“The health care communication experience has been dismal for older adults” of color, said Mitchell. “Doctors tend to dominate conversations with African American patients, pay less attention to their needs, and make them feel less involved in making decisions about their health.”
“Providers want to provide good care, but if you’re not conscious of the systemic and institutional bias/racism, you don’t know that you are not providing care that isn’t as good,” Mitchell said. High quality, person-centered communication leads to a sense of shared understanding and power, shared responsibility within the medical visit interaction, and improved health care outcomes.
“Consistent, high touch efforts show a community that we care for them,” she added.
The afternoon sessions delved into the impact of COVID 19 on Ohio Nursing Homes, led by Dr. Bob Applebaum, professor of Gerontology and director of the Ohio Long-Term Care Research Project for the Scripps Gerontology Center, Miami (Ohio) University; and examined two Central Ohio programs — a Community Refugee and Immigration Services (CRIS) of Central Ohio’s older Refugee and Immigrant program, and an Ohio State University (OSU) intergenerational program that encourages residents and students to meet and discuss important medical issues. The day ended with a panel discussion of all the presenters on next steps in achieving health equity.
“I can’t emphasize enough how ill-prepared we were when COVID hit,” said Applebaum in discussing the ongoing pandemic-related issues faced by nursing homes. The problems still exist, he said, from lack of equipment to lack of staff. In self-reported data from central Ohio-area nursing homes, “more than 30 percent say they have a staff shortage today,” he added. “If they are telling you they have a shortage, it’s probably a low estimate.”
According to Daniel, another problem is the chronic underfunding of nursing homes by Medicaid, which revealed itself during the pandemic. Not surprisingly, nursing homes often serve the most impoverished individuals and people of color, he said.
Following Applebaum, “A Cultural Approach to the Intersection” examined the CRIS Senior Companion Program and the “Kitchen Table Tales” program of OSU. Led by Dr. Cynthia Dougherty, OSU College of Medicine, and Dr. Andrea Pfeifle, OSU Wexner Medical Center, the session began with Raj Chhetrie telling his immigration story as part of the CRIS program. Miss Julialynne Walker, a participant from the OSU program, also offered insights into accessing medical services.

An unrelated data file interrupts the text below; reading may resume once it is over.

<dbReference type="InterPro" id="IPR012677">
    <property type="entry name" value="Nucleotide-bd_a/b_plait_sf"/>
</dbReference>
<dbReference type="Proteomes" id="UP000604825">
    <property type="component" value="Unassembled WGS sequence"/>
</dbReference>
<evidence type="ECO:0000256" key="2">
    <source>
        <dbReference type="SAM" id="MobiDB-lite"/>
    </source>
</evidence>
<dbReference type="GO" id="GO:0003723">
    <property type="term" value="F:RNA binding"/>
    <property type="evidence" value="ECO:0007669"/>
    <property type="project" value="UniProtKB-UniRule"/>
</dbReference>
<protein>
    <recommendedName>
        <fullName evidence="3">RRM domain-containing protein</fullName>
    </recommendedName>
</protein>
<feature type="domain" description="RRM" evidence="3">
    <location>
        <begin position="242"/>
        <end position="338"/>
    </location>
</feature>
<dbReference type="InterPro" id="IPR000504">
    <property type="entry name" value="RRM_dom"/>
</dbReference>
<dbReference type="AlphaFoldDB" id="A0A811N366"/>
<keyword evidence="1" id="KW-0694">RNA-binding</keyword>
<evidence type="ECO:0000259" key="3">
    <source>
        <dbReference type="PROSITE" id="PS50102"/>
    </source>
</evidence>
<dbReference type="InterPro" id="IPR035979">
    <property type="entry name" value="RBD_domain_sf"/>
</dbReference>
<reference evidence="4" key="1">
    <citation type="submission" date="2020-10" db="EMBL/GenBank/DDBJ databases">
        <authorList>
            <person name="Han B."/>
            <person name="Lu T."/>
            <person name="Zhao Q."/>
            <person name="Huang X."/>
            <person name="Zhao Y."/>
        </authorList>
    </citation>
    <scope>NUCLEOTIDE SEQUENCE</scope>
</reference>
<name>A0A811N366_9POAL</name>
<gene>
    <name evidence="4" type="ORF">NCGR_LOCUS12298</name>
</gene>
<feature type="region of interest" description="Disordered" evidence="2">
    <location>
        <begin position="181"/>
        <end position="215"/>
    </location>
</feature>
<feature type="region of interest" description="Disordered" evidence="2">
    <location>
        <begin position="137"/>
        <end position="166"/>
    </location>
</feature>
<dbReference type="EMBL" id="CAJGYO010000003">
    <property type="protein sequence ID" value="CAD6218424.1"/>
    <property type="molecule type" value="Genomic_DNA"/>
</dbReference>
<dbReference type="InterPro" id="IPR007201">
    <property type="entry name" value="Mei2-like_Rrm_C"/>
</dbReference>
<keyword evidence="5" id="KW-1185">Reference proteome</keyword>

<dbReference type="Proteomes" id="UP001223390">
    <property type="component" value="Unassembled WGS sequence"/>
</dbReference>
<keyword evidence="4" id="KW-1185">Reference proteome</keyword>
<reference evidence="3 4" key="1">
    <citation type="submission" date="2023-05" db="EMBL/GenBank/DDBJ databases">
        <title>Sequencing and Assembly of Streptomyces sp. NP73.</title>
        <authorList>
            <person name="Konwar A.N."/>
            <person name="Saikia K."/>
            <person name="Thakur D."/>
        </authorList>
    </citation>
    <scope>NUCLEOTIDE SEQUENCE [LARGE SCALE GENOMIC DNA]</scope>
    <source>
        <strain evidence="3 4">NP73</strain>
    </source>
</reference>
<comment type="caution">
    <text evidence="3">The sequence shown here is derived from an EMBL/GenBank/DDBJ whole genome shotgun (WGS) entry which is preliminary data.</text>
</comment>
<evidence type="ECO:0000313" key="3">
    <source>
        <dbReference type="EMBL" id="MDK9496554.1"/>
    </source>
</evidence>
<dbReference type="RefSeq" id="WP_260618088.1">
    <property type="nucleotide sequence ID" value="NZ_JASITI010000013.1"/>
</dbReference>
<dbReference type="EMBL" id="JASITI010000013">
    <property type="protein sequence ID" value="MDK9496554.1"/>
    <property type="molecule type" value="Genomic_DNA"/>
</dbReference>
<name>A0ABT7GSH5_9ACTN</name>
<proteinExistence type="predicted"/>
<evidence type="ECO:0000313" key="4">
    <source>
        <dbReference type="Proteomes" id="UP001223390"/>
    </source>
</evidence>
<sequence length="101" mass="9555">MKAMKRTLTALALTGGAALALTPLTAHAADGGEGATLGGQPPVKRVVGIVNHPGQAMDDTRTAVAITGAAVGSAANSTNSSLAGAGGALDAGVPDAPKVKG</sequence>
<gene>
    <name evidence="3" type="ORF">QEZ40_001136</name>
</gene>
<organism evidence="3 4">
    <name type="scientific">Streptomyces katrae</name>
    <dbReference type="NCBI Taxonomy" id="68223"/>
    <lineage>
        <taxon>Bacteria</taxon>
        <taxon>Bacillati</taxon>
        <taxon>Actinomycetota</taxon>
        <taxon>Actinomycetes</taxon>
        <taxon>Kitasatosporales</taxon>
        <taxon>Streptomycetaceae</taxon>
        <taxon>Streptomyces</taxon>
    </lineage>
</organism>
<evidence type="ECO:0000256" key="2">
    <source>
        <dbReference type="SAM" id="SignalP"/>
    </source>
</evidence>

During the final panel discussion, the five presenters discussed the common themes emerging during the symposium — among them, the need for cultural humility and listening to community members.
“What stood out to me is this constant theme of trust and seeing the humanity in the people we are serving,” said Mitchell. “And what happens when we’re not able to do that engenders mistrust in all aspects” of health care and research.
“The concept of health equity is not new,” said OSU’s Pfeifle, “but we’re looking at it more broadly, and some of us are being more honest of its root causes. … Until we build a community of inclusion and safety, we’re not going to get past this.”
Board member Black raised the idea of framing racism as a public health issue, and whether that perspective is being discussed broadly.
“As health professionals, our challenge is to find a way to translate that message to our neighbors and community partners without the partisan blaming — helping them see the connections between historic and current racism and the ways systems are set up that discriminate,” answered Mitchell. But “our conversations in the silos don’t always translate to the local communities. We have a lot of work to do in that area.”
Hill concurred. We have to find ways to help people understand “the differences in the lived experiences of racism,” he said.
The Rev. Beth Long-Higgins, executive director of the Parker Center, reflected on the symposium. “When we chose the theme/title for this year’s event, we knew that there were a significant number of ways to approach that intersection,” she said. “From Rev. Daniel, Rev. Geoffrey Black and Larke Recchie helping to set the stage of ‘why this intersection at this time’ to the last panel conversation with all of the day’s presenters, I think we helped to introduce some of the components of cultural humility that are needed when we try to advocate and serve older persons of color. There was a good balance between overview, historical contexts, contemporary practice and an acknowledgement of the need for ongoing and future focus at this intersection.”
Black agreed. “To us [at United Church Homes], justice and inclusion are synonymous,” he said. “The symposium was grounded in the present. Our presenters were very informative about the present state of research on race and aging in health care … [but] they were also looking ahead and pointing out the kinds of change needed in order to serve the diverse population of the United States.”